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Firewall Rules For Virtual Mail Server

This article is under construction and not complete! Please return later…

A firewall is simply a set of kernel routing rules, iptables rules, that selectively block or allow network traffic into and out of your machine. A web facing email server must be secured by a suitable set of firewall rules or it will quickly be overwhelmed and compromised!

If you already have a firewall in place for other services then you will need to add to it the rules necessary to support mail server traffic. If you do not have a firewall currently in place, then you may use the example below as a good starting point!

Loading only the rules below as your firewall will close other access that may be important to you such as http and ssh! You should first use iptables -L to check for pre-existing rules and merge those below into your existing firewall. If you have no existing firewall and need to allow http and ssh, uncomment the liines for those also included here.

Following is a minimal set of iptables rules to provide a firewall for your email server.

-A INPUT -m state --state INVALID -j DROP
-A INPUT -m state --state ESTABLISHED,RELATED -j ACCEPT

# Postfix SMTP, SMTPS, SUBMISSION
-A INPUT -p tcp --dport 25 -m state --state NEW -j ACCEPT
-A INPUT -p tcp --dport 465 -m state --state NEW -j ACCEPT
-A INPUT -p tcp --dport 587 -m state --state NEW -j ACCEPT

# Imap and ImapS
#-A INPUT -p tcp --dport 143 -m state --state NEW -j ACCEPT
-A INPUT -p tcp --dport 993 -m state --state NEW -j ACCEPT

# Pop3 and Pop3S
#-A INPUT -p tcp --dport 110 -m state --state NEW -j ACCEPT
-A INPUT -p tcp --dport 995 -m state --state NEW -j ACCEPT

#  Allow HTTP and HTTPS connections from anywhere on normal ports
#-A INPUT -p tcp --dport 80 -j ACCEPT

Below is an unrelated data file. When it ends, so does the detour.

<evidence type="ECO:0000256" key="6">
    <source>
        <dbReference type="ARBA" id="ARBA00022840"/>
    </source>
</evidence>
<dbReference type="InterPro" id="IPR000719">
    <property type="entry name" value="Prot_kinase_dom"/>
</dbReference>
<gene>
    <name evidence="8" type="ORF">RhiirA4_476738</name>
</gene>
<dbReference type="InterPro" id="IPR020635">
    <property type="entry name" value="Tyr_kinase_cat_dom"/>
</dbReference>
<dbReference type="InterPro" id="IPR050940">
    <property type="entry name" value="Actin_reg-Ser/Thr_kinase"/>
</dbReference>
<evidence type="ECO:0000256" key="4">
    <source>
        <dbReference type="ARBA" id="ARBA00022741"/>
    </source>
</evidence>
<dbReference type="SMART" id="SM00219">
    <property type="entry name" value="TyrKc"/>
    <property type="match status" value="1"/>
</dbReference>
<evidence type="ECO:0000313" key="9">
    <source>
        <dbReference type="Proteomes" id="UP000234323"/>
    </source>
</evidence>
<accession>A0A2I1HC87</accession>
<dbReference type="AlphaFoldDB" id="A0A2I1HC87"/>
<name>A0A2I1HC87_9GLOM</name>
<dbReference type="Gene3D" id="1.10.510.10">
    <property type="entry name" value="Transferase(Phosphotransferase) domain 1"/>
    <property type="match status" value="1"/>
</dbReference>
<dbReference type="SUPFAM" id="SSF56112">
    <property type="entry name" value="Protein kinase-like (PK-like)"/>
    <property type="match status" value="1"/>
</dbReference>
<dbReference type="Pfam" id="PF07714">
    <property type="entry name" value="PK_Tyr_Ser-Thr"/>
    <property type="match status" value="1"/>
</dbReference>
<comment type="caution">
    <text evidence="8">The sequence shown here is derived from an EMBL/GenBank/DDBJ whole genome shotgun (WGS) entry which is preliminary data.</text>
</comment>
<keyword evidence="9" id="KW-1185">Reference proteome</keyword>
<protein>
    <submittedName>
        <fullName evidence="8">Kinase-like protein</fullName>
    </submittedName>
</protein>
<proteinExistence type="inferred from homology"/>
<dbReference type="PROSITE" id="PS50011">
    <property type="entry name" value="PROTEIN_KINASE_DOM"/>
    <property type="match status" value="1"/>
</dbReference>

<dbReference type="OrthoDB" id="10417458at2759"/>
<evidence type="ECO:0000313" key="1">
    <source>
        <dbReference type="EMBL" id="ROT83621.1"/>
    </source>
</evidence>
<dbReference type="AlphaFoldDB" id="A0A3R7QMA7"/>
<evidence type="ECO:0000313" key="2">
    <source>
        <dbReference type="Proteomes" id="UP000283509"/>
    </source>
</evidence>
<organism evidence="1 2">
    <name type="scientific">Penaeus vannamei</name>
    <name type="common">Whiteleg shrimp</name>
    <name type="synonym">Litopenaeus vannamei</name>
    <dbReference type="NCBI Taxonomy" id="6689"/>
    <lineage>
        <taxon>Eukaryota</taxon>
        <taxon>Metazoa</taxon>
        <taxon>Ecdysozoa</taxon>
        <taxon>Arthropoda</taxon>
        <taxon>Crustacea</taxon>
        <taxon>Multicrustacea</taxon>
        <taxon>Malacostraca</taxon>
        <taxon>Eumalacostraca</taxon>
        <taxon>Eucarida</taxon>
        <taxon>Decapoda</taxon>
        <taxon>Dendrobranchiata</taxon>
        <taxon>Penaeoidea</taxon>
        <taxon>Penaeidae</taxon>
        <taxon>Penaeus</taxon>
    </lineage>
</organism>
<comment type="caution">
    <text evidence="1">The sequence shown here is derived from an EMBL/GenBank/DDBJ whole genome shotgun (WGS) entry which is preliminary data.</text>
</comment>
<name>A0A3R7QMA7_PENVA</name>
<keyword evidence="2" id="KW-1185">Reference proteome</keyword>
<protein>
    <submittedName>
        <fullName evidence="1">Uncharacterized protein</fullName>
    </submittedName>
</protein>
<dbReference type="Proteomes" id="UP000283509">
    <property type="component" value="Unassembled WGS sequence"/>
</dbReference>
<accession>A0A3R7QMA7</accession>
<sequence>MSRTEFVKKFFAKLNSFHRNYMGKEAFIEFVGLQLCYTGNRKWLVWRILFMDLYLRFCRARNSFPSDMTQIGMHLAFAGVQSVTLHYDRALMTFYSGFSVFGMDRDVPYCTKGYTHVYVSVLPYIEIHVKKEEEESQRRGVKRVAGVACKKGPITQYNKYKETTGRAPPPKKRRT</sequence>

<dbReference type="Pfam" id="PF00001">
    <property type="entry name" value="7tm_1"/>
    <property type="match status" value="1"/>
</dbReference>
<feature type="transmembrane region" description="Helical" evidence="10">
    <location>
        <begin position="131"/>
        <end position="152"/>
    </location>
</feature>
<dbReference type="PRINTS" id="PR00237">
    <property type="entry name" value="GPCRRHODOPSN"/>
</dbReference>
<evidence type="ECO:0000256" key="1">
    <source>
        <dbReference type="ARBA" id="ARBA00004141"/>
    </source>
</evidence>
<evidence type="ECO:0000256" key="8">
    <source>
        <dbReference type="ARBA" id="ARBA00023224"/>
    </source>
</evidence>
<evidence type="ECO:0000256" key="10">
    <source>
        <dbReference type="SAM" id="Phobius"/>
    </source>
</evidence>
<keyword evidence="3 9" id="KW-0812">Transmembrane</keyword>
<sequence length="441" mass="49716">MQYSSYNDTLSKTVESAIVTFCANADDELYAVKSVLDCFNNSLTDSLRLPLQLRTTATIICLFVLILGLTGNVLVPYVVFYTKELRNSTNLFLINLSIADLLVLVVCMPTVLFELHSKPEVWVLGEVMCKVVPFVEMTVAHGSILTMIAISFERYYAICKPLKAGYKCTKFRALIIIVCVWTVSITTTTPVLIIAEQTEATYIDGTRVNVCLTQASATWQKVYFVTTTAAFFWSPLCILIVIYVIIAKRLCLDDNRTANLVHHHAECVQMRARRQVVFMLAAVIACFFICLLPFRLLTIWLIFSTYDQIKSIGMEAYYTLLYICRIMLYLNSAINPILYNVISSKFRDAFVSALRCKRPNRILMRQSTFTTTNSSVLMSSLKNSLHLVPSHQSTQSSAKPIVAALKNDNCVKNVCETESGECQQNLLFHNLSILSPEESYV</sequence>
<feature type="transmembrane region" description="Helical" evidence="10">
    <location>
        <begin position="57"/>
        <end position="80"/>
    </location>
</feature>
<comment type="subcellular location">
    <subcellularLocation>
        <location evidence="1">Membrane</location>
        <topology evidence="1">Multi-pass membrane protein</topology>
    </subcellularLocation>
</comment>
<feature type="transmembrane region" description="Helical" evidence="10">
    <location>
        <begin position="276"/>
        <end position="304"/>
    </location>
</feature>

#-A INPUT -p tcp --dport 443 -j ACCEPT

#  Allow SSH connections on normal port 22
#-A INPUT -p tcp -m state --state NEW --dport 22 -j ACCEPT

#  Respond to ping requests
#-A INPUT -p icmp --icmp-type echo-request -j ACCEPT

#  Drop all other inbound
-A INPUT -j DROP

Port 25, SMTP, must be enabled in order to accept incoming email for delivery to your virtual mail boxes.

Port 465, SMTPS, must be enabled for secure SMTP connections.

Port 587, SUBMISSION, is used by Mail User Agents (MUAs) such as Thunderbird to allow submission of outgoing email from your virtual users.

Ports 143 and 110 provide plain text Imap and POP3 connections, rescpectively. It is probably best not to use these and to force all Imap and Pop3 connections to be secure, as we will do in this article. If not used it is best to comment them out of your iptables rules as is shown here.

Ports 993 and 995 provide secure Imap and Pop3, respectively. These must be open in order for your virtual users to be able to send and receive email.

To install these rules as your firewall save them to a text file, /etc/firewall.rules, then load that file using iptables-restore. This will replace any currently existing iptables rules with those in the file.

iptables-restore </etc/firewall.rules

To see all currently active rules:

iptables -L

To flush all current rules:

iptables -F

To load your firewall rules at each boot, add the following lines to /etc/rc.d/rc.local:

vi /etc/rc.d/rc.local

# add the following lines #
if [ -x /etc/firewall.rules ]; then
        iptables-restore </etc/firewall.rules
fi

Make sure rc.local and the firewall rules files are executable…

chmod +x /etc/rc.d/rc.local
chmod +x /etc/firewall.rules

Load your firewall rules and make sure they are as you expect them to be before continuing.

iptables-restore </etc/firewall.rules
iptables -L

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